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ICOS 2008 Conference Abstract

Personal Names of Livonian Origin in Latvia: Past and Present.

P Balodis

There are many borrowed names in the anthroponymic system of the Latvian language, because its economic and spiritual life was influenced by many neighbouring peoples and cultures: Germans, Russians, Poles, Swedes, Lithuanians, and also the Finno-Ugric peoples of the Baltic Sea region (Livonians, Estonians, Finns). The Livonian substratum can be felt in the Latvian language even today. Finno-Ugrisms, which are included in the Dictionary of Latvian Personal Names (Siliņš, Klāvs. Latviešu personvārdu vārdnīca, Rīga, 1990), as well as names recorded in ancient historical documents and modern register of names, are analysed in this paper, based on material formed by more than 200 personal names.
Lexical meaning (semantics) testifies about the Finno-Ugric origin of a name, for example: Lelū < Est., Finn. lelu ‘toy’, Valve < Est. valve ‘guard’, Taivis, Taivo < Finn. toivo ‘hope’. Mostly personal names with endings -o, -i, -u/-ū are of Finno-Ugric origin: Aigo, Ailo, Aino, Aivo, Arvo, Eino, Endo, Raimo; Helgi, Helmi, Helvi, Leili; Helju, Ilū, Lelū, Maimu.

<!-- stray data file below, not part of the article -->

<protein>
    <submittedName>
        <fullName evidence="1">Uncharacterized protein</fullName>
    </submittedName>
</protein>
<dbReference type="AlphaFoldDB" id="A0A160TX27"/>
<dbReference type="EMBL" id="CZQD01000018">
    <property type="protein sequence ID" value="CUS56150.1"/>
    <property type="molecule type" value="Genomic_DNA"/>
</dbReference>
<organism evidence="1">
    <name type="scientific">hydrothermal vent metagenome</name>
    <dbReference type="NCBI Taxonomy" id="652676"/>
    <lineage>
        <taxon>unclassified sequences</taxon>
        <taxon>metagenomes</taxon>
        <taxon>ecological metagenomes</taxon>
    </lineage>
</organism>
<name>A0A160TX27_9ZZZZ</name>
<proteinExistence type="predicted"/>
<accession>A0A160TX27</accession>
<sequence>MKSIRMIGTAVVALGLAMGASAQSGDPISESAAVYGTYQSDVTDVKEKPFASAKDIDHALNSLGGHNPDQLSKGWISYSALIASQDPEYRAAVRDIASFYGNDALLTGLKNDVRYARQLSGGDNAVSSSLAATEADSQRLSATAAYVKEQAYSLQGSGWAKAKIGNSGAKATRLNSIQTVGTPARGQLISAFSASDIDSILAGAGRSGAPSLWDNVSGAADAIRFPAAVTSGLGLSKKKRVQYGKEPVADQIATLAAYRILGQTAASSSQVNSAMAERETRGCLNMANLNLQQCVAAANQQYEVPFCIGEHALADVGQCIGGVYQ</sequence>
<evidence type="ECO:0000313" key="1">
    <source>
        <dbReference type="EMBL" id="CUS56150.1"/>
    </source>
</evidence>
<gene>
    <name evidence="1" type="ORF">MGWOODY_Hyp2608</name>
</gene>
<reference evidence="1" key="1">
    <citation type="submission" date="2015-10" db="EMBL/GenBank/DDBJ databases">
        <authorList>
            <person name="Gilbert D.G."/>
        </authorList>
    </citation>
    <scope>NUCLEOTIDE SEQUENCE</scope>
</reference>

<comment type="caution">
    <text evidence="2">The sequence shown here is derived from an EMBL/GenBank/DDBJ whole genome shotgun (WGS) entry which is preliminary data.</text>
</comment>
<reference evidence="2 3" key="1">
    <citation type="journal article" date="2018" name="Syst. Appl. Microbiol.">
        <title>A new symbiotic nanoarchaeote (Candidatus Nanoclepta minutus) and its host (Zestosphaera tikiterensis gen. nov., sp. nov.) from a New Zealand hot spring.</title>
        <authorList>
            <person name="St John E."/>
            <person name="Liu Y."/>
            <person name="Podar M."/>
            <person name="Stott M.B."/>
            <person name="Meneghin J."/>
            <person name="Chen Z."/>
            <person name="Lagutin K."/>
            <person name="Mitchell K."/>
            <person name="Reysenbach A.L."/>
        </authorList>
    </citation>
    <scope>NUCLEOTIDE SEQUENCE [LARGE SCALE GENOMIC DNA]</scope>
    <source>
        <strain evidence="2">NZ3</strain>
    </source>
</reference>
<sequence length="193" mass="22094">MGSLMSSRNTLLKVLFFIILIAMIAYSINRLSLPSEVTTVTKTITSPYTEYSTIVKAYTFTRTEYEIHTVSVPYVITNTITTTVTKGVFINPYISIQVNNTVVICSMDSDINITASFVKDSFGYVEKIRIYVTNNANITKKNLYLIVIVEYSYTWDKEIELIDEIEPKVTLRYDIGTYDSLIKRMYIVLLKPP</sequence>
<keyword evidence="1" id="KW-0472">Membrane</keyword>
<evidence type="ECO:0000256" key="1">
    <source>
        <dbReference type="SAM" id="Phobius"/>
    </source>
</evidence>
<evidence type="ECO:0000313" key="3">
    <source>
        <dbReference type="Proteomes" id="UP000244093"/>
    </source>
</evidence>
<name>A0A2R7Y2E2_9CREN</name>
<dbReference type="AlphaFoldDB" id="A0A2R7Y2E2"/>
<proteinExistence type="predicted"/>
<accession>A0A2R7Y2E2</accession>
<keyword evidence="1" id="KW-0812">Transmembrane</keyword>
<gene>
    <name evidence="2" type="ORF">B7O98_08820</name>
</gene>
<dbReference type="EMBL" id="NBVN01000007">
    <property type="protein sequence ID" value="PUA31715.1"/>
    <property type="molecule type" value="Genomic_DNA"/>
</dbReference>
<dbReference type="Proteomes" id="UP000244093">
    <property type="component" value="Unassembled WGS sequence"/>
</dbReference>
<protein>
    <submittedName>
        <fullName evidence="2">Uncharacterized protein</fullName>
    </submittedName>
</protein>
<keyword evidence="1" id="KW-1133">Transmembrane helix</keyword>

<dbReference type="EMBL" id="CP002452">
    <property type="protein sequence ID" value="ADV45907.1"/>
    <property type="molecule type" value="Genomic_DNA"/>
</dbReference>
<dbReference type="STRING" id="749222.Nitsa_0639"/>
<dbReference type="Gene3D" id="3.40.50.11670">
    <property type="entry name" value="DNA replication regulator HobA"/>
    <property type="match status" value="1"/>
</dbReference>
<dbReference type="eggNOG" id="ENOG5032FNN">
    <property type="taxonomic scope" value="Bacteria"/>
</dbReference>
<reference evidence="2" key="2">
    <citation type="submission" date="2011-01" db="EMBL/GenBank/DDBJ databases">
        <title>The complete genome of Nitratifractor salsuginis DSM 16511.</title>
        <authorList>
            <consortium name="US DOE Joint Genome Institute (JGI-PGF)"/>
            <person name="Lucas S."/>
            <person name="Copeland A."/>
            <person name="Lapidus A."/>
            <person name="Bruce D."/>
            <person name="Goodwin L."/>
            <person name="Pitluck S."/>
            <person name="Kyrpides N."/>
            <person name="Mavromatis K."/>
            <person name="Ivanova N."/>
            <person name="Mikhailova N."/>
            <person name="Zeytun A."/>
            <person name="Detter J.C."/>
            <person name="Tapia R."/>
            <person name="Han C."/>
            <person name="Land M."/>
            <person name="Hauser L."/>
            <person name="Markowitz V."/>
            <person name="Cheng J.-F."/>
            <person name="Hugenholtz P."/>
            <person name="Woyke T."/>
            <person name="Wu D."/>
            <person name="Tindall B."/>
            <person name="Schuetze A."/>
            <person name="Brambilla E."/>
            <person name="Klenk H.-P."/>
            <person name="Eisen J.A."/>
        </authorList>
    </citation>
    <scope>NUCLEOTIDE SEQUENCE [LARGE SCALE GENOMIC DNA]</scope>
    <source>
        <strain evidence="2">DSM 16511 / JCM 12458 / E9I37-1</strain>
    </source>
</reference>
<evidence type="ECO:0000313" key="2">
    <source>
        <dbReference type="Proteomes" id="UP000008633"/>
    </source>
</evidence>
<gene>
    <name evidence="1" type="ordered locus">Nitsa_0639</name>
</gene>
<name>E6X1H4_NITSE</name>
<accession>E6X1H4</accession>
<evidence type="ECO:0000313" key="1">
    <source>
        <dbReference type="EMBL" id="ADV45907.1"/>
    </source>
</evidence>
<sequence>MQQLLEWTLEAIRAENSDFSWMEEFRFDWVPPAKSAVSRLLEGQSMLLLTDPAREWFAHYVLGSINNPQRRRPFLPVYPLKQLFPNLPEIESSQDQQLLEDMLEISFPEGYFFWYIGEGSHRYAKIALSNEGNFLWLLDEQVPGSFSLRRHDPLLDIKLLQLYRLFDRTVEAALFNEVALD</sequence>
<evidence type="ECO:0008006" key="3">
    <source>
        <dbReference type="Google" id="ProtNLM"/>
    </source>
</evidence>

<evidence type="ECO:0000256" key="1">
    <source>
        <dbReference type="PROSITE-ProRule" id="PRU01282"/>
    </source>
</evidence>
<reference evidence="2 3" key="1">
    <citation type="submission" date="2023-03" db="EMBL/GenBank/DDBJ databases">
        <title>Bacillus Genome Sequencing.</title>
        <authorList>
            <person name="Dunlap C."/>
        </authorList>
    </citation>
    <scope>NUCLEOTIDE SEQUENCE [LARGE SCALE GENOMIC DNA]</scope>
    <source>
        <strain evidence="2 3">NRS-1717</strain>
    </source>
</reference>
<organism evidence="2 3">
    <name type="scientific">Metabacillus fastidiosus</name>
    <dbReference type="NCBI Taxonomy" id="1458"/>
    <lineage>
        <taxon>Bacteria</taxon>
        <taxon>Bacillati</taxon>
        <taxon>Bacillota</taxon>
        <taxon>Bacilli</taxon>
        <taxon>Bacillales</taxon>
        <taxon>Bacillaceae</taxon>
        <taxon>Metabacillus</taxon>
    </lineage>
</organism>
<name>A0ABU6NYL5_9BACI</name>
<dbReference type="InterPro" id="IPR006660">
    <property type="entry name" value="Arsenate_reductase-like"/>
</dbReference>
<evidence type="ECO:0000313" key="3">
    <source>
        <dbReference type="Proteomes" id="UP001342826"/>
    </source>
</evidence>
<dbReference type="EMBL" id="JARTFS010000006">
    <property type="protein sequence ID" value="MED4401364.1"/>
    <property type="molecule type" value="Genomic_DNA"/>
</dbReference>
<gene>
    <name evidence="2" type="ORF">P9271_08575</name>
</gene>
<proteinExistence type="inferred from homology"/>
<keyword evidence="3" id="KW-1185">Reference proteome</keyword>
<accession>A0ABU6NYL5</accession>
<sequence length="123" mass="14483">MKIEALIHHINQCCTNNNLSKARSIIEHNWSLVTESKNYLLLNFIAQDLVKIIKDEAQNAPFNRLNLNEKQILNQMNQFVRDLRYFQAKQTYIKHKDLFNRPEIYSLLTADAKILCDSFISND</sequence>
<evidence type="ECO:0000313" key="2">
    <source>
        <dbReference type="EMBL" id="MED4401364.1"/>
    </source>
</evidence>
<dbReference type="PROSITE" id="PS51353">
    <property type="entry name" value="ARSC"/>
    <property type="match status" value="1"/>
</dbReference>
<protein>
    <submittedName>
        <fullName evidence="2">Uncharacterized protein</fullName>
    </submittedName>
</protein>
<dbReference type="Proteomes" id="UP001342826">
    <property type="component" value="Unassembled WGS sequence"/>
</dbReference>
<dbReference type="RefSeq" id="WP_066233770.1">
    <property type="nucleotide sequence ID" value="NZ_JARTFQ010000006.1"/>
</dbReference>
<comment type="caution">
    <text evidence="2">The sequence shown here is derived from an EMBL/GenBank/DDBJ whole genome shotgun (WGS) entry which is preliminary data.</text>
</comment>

Roots of Finno-Ugric lexemes could be noticed in several historical (13th-16th cent.) personal names, which are not used nowadays: Elmede – recorded only once in 1286 in Riga: Liv. elm, pl. elmed ‘pearls’ (KS 114); Imme (masculine) – 1296 in Riga: Liv. im ‘wonder(KS 87); Piške (Piszke Puisze) – recorded in 1582 in Kurzeme: Liv. piški ‘small’ (KS 262). Nowadays the most popular names of Livonian origin are Aiga and Imants.
Such Latvian personal names as Līvs, Līvis, Līva could be related to the Livonian ethnonym līvs ‘Livonian’.

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